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Interior Design, Architecture, and Landscaping

Five Essential Conversation Pieces

Margaret Shepherd
10/14/2008
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Whether you're hosting a cocktail party, Thanksgiving with the in-laws, or coffee with the new neighbors, what can you do when there are new guests and awkward silences?

These five objects are surefire ways to jumpstart any conversation.

1. A BEST-SELLING BOOK Why It Works:
Not everyone has the chance to sit down and read three books a week. However, any book that is floating around in popular knowledge is a conversation starter. Even if someone hasn't read the book on your table he can then say "Oh, I have heard so much about that book. What's all the hype about?" That's your hook. Now, you or one of your guests can build a valuable conversation with that person. And the next time your guests hear that book talked about, they'll be able to chime in and quote your opinion. 2. A PHOTO ALBUM Why It Works:
The best photos to offer in frames or an album are those of people your guest knows, groups that include your guest, or you with a celebrity. Don't just show off a photo or album (your wonderful kids, your handsome mate, your famous friend, your delightful vacation), to get a conversation started. Plan ahead to make it include your guest in some way; your son wearing a jacket from your guest, your husband in their backyard at last year's barbecue, a famous friend you both admire, a vacation spot your guest has been to or plans to visit. That will launch the conversation AND keep it going. 3. AN EXOTIC FLOWER OR PLANT Why It Works:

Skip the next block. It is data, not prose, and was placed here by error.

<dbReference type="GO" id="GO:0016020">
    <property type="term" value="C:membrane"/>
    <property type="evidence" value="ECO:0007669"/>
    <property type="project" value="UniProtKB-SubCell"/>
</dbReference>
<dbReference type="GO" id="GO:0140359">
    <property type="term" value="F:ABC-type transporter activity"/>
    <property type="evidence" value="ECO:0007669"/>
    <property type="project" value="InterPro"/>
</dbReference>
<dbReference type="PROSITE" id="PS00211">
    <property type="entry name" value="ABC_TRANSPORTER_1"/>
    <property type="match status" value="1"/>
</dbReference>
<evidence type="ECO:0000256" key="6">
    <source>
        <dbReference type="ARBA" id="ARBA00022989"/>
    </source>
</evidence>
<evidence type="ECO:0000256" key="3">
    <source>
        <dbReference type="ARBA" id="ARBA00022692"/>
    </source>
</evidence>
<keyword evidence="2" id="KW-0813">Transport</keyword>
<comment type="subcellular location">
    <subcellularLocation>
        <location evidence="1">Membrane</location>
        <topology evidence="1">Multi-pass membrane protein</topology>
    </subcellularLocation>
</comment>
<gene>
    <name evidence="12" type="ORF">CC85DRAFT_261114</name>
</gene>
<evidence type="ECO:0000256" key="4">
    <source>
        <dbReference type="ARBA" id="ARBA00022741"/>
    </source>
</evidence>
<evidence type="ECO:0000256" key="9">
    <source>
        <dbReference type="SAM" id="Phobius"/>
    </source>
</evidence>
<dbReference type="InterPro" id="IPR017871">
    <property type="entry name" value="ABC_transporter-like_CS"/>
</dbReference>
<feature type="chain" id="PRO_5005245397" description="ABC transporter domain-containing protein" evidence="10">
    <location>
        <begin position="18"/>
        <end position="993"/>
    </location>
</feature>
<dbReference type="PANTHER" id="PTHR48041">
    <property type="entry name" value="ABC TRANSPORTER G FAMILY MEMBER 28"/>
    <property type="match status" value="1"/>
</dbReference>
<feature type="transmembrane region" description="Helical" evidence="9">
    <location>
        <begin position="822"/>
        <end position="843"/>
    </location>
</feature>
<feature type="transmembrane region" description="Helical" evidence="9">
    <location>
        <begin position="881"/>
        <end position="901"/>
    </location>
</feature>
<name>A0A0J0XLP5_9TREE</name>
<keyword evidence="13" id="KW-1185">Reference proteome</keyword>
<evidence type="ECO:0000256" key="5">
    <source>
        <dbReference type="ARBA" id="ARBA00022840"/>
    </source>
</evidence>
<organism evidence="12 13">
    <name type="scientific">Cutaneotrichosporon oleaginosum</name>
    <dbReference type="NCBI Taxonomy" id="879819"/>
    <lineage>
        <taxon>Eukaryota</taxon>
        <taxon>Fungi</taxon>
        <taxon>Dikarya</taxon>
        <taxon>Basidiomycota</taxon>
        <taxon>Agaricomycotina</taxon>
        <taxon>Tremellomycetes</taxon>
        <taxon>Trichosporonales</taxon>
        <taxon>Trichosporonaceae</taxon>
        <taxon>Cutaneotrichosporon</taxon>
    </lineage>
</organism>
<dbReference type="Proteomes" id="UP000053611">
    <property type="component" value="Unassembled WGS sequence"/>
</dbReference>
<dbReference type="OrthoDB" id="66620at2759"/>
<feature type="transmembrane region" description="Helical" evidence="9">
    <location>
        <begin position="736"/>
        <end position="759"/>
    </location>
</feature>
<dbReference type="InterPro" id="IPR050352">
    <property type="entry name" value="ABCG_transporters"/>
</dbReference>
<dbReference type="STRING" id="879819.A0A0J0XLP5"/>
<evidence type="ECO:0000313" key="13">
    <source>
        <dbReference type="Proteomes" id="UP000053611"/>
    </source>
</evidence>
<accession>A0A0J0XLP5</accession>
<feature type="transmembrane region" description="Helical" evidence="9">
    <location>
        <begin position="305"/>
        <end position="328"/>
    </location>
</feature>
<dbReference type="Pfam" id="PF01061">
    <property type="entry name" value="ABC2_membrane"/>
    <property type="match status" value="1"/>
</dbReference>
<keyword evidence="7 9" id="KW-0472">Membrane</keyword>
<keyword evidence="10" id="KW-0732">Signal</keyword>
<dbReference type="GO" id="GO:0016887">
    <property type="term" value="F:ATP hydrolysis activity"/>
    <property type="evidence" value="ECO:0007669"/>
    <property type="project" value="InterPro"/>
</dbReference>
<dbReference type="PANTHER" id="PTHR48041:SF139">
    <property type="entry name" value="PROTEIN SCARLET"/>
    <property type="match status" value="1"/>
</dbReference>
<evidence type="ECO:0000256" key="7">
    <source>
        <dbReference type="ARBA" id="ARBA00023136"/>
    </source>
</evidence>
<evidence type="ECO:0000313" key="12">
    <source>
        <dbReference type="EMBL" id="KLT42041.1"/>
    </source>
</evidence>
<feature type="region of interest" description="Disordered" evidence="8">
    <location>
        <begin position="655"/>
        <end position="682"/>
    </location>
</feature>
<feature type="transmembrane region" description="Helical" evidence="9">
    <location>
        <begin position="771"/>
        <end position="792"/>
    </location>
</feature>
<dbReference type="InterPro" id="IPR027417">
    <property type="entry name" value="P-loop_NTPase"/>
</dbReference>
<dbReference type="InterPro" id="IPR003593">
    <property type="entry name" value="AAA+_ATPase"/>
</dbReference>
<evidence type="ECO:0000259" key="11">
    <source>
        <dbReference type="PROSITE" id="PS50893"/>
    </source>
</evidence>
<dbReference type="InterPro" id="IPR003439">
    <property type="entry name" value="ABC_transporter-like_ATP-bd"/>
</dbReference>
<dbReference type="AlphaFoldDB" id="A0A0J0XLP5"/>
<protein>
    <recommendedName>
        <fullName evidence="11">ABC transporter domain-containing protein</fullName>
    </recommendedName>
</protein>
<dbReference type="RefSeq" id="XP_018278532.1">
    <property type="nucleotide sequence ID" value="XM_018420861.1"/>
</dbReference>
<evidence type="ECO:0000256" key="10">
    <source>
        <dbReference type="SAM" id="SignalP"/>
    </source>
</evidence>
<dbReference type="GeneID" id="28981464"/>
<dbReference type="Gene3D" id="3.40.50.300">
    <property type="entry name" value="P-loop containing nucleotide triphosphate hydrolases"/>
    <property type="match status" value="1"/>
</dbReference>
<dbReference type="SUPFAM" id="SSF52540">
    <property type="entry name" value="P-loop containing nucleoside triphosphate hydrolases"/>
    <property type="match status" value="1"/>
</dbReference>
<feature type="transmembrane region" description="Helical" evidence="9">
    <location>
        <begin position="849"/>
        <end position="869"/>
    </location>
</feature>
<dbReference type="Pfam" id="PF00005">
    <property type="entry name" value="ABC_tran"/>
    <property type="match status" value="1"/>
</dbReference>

If you have any spectacular object like this that is sure to excite curiosity and comment, be ready with a response that takes advantage of the moment. Don't just say "thank you" and let it end there; say, for example "I got it from John's math teacher who grows them as a hobby," or "I've been reading up on it and it originated near where you grew up." 4. AN INSTRUMENT Why It Works:
Pianos don't count; people see them as furniture, and furniture is not a lively conversation piece. But a cello, harp, tuba, or other instrument can spark a lively conversation about your training, performances, taste in music, and childhood experiences. Just have something interesting to say in response to these inquiries. Don't accept the first invitation to perform, but thank the guest and promise to play later. And then wait to be asked twice! A host's performance stops the conversation and the party dead, while afterwards no one can say anything but compliments. 5. A COLLECTION Why It Works:
Everyone collects something: cookie jars, snow globes, Depression glass, salt and pepper shakers, minerals, autographs, etc. You can talk about various aspects of your collection: how you got into it, where you find items, what are your criteria, how happy it makes you, how you find information, how you display it, where your fellow collectors meet, etc. (Don't get into prices.) And after you've responded to your guests' questions, turn the conversation to them and what it is that they collect. Everyone collects something! It's a great uniter.
Margaret Shepherd is an etiquette expert, writer, calligrapher, and teacher. Her latest book is The Art of Civilized Conversation. Each year she speaks at the legendary MIT Charm School about the importance of gracious communication in business and everyday life.


Print Date: 2/21/2020
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